Peake, Studies 50.1 (Mar. 2006), finds that "[d]espite the subtitle, this book is really a summary of US covert action operations since World War II..... There is even an interesting chapter on the CIA's Domestic Contact Division and how its resources were used to collect against the Soviet Union.... Twilight Warriors presents an interesting but less than comprehensive review of the field, based mainly on secondary sources." For Van Nederveen, Air & Space Power Journal 22.1 (Spring 2008), this work "offers the right mix of scholarship, archival details, and spy stories to appeal to every reader."
Pincus, Walter. "CIA Cited for Not Disclosing Covert Action." Washington Post, 10 May 2007, A13. [http://www.washingtonpost.com]
On 9 may 2007, the HPSCI said that "the CIA violated the law last year when it failed to inform the panel of 'a significant covert action activity.'" In its report on the fiscal 2008 intelligence authorization bill, the committee said that "'[d]espite agency explanations that the failure was inadvertent, the committee is deeply troubled over the fact that such an oversight could occur, whether intentionally or inadvertent.'... The committee gave no hint of what the covert activity involved."
Prados, John. Safe for Democracy: The Secret Wars of the CIA. Chicago: Ivan R. Dee, 2006.
Clark comment: This work began life as The Presidents' Secret Wars: CIA and Pentagon Covert Operations Since World War II, published in 1986 with 480 pages. It saw renewed life as Presidents' Secret Wars: CIA and Pentagon Covert Operations from World War II Through the Persian Gulf War, published in 1996 with 576 pages. This version drops the more accurate title that clearly identifies the real begin point for covert "wars" -- U.S. Presidents -- for the presumably more saleable subtitle of Secret Wars of the CIA, with neither presidents nor the Pentagon seemingly interesting enough to make it into the title or subtitle. In addition, the work has now grown to 752 pages.
Peake, Studies 51.2 (2007), states flatly that "[t]his is not an objective study. Prados clearly held negative views of covert action before he set pen to paper, and set out to prove his point. Even the covert support given to ... anti-Soviet fighters in Afghanistan is a negative; the Soviet Union would have collapsed in any event in Prados' view. Still, this is thorough review of covert action, and readers may well reach different conclusions."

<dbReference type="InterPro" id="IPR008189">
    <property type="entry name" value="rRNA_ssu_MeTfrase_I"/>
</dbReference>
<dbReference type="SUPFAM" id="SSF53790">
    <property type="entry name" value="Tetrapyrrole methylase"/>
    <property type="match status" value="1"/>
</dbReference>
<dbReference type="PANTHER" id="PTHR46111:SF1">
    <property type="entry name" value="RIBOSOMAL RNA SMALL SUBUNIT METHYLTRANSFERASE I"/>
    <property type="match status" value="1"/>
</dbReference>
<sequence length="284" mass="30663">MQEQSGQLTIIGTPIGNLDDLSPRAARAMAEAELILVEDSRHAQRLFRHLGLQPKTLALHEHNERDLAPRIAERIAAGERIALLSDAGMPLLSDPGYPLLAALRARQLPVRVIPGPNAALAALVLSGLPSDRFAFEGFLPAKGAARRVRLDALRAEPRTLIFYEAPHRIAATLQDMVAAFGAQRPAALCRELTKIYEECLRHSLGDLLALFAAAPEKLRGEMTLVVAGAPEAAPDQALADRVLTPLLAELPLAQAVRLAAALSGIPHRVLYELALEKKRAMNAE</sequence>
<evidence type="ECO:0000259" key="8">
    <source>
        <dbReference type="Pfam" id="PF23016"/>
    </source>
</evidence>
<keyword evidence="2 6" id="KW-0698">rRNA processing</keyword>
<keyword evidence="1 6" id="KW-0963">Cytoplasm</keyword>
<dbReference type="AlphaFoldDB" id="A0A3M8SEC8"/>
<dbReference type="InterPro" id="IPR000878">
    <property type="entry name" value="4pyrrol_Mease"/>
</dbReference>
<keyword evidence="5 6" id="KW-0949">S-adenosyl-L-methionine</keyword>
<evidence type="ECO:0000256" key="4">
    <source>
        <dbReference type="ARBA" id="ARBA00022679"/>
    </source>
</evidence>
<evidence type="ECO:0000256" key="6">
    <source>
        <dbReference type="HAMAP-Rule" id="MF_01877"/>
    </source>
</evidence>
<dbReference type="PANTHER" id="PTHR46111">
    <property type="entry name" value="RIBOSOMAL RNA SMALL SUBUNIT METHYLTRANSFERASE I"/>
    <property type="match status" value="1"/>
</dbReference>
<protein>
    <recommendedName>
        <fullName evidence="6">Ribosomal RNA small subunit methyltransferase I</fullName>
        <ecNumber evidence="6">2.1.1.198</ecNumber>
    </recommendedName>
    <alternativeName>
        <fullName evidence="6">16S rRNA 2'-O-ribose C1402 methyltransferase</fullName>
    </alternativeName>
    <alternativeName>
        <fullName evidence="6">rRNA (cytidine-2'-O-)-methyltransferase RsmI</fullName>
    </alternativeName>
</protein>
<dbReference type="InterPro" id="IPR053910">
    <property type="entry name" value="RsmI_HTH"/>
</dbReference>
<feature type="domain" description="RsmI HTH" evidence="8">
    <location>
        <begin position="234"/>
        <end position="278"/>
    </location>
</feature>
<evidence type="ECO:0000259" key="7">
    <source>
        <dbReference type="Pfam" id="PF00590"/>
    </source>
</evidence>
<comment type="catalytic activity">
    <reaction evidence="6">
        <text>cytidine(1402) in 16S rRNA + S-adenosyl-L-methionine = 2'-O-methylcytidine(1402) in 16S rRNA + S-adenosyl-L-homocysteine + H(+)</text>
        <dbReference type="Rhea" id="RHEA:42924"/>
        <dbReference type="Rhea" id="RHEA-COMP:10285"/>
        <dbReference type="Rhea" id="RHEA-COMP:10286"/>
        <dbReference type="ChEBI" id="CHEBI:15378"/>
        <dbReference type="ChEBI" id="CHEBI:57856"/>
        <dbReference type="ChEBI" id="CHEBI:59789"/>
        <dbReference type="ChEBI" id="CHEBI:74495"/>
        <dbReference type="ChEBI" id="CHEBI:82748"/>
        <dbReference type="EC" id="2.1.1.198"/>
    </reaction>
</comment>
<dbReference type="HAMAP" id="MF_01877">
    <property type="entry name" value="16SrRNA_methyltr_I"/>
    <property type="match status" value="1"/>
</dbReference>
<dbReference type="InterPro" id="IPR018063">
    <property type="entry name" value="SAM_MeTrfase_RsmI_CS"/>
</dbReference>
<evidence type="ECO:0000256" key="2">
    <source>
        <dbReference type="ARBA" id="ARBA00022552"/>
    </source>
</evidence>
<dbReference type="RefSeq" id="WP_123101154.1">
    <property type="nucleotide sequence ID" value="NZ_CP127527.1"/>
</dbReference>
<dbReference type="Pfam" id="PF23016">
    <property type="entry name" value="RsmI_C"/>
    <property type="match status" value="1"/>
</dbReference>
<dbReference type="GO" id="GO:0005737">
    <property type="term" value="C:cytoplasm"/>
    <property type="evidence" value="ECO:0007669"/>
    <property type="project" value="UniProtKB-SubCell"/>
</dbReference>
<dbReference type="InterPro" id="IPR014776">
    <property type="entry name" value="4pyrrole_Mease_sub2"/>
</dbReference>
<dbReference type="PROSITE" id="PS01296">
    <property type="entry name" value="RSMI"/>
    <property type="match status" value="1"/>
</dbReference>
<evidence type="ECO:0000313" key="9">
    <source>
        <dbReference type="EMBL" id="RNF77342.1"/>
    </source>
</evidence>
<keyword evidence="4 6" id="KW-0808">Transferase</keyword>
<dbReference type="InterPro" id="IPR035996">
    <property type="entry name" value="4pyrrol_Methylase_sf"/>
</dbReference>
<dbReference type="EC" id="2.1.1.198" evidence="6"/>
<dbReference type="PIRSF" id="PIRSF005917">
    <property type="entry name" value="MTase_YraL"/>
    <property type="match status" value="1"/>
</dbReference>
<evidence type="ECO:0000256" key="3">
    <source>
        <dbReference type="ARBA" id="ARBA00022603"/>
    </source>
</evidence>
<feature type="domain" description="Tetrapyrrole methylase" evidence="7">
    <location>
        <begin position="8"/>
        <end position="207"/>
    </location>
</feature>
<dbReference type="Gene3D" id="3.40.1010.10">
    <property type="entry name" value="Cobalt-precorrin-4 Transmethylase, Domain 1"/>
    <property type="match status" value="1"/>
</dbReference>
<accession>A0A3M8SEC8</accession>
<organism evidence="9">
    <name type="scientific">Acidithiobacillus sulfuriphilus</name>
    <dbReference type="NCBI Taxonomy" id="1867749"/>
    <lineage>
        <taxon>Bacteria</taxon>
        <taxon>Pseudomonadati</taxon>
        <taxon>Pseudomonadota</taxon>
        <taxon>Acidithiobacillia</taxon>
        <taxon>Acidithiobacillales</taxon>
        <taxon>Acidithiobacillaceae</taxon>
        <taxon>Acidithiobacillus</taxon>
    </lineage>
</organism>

For Arpin, NWCR 60.4 (Autumn 2007), this is "a detailed, if somewhat disjointed, chronology of CIA covert actions since the inception of the agency." Prados "generally takes a negative view of covert actions, maintaining (for the most part) that they are antithetical to American ideals.... The authors treatment is not balanced," but this "long and detailed book" remains "a valuable book for students of intelligence activities."
Freeman, Booklist (via Amazon.com), sees this as "a comprehensive and superbly researched effort.... Some of the topics covered are familiar ground,... [b]ut Prados also details lesser-known CIA activities in Guyana, Eastern Europe, and even Western Europe in the aftermath of World War II." [Clark comment on review: This review raises serious questions as to whether the reviewer is familiar with Prados' earlier work mentioned above.]
This massive volume apparently deserves an equally massive review. While this reader is always interested in the take of B. Hugh Tovar on matters of which he has close and even intimate knowledge, his review of Safe for Democracy: The Secret Wars of the CIA in IJI&C 21.1 (Spring 2008) is one of the longest I remember in this journal. Yet, nowhere does Tovar make the point (of which he is without doubt aware; see his review of Prados' Lost Crusader: The Secret Wars of CIA Director William Colby ) that much of this material is recycled from Prados' multiple efforts of the past. Tovar refers to such matters as the author's "rollicking fast-moving style that characrizes much of the book"; "[a]s usual, [Prados] musters great detail, but it is not always clear where that detail came from"; "[h]is long-running narratives are interesting, sometimes fascinating, but always frustrating because linking a striking, even sensational, statement to a specific source in his endnotes is often impossible"; "[a] lot of good material is already in the public domain on the war in Laos, and Prados would have done better to draw upon it"; and the author "delights in details of the type that reflects an insider's knowledge and then leads him to make mistakes."
An aspect of this book that Johnson, I&NS 23.2 (Apr. 2008), finds "weak is its inattention to the burgeoning scholarly literature that has crystallized around the subject of intelligence, including covert action.... As with the earlier version, Safe for Democracy is a treasure trove of personalities, facts, and policies related to the CIA's (and therefore various presidents') secret and mostly failed wars."